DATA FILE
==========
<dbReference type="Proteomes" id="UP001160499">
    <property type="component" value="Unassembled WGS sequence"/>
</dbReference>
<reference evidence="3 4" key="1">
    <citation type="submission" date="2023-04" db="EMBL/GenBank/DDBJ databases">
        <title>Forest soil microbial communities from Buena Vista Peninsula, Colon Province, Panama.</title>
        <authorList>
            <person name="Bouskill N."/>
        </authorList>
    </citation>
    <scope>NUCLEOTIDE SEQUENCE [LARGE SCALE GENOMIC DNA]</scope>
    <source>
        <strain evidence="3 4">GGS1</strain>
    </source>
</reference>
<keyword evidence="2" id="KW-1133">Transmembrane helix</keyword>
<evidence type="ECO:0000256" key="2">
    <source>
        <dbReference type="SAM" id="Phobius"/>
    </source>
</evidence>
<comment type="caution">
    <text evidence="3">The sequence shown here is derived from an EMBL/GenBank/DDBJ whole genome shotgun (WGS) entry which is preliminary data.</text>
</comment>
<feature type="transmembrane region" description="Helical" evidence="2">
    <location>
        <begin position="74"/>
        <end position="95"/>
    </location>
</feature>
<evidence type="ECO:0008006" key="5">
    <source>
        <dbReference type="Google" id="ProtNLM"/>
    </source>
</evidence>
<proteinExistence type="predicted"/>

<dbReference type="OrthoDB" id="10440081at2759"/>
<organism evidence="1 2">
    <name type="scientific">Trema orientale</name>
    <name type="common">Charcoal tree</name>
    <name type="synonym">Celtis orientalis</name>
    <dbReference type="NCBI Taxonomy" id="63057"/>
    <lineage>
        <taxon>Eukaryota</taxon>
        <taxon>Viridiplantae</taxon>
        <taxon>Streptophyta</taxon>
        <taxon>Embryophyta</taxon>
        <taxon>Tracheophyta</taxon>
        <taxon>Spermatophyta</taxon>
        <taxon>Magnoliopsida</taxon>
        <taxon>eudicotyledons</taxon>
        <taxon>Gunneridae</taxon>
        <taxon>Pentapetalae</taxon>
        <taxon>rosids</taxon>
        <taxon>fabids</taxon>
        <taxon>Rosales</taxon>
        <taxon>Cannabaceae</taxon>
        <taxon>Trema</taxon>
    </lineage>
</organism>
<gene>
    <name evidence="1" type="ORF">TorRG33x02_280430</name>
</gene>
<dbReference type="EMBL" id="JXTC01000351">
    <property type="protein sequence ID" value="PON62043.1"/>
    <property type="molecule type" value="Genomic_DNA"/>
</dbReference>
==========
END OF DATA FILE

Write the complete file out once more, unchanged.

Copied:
<dbReference type="Proteomes" id="UP001160499">
    <property type="component" value="Unassembled WGS sequence"/>
</dbReference>
<reference evidence="3 4" key="1">
    <citation type="submission" date="2023-04" db="EMBL/GenBank/DDBJ databases">
        <title>Forest soil microbial communities from Buena Vista Peninsula, Colon Province, Panama.</title>
        <authorList>
            <person name="Bouskill N."/>
        </authorList>
    </citation>
    <scope>NUCLEOTIDE SEQUENCE [LARGE SCALE GENOMIC DNA]</scope>
    <source>
        <strain evidence="3 4">GGS1</strain>
    </source>
</reference>
<keyword evidence="2" id="KW-1133">Transmembrane helix</keyword>
<evidence type="ECO:0000256" key="2">
    <source>
        <dbReference type="SAM" id="Phobius"/>
    </source>
</evidence>
<comment type="caution">
    <text evidence="3">The sequence shown here is derived from an EMBL/GenBank/DDBJ whole genome shotgun (WGS) entry which is preliminary data.</text>
</comment>
<feature type="transmembrane region" description="Helical" evidence="2">
    <location>
        <begin position="74"/>
        <end position="95"/>
    </location>
</feature>
<evidence type="ECO:0008006" key="5">
    <source>
        <dbReference type="Google" id="ProtNLM"/>
    </source>
</evidence>
<proteinExistence type="predicted"/>

<dbReference type="OrthoDB" id="10440081at2759"/>
<organism evidence="1 2">
    <name type="scientific">Trema orientale</name>
    <name type="common">Charcoal tree</name>
    <name type="synonym">Celtis orientalis</name>
    <dbReference type="NCBI Taxonomy" id="63057"/>
    <lineage>
        <taxon>Eukaryota</taxon>
        <taxon>Viridiplantae</taxon>
        <taxon>Streptophyta</taxon>
        <taxon>Embryophyta</taxon>
        <taxon>Tracheophyta</taxon>
        <taxon>Spermatophyta</taxon>
        <taxon>Magnoliopsida</taxon>
        <taxon>eudicotyledons</taxon>
        <taxon>Gunneridae</taxon>
        <taxon>Pentapetalae</taxon>
        <taxon>rosids</taxon>
        <taxon>fabids</taxon>
        <taxon>Rosales</taxon>
        <taxon>Cannabaceae</taxon>
        <taxon>Trema</taxon>
    </lineage>
</organism>
<gene>
    <name evidence="1" type="ORF">TorRG33x02_280430</name>
</gene>
<dbReference type="EMBL" id="JXTC01000351">
    <property type="protein sequence ID" value="PON62043.1"/>
    <property type="molecule type" value="Genomic_DNA"/>
</dbReference>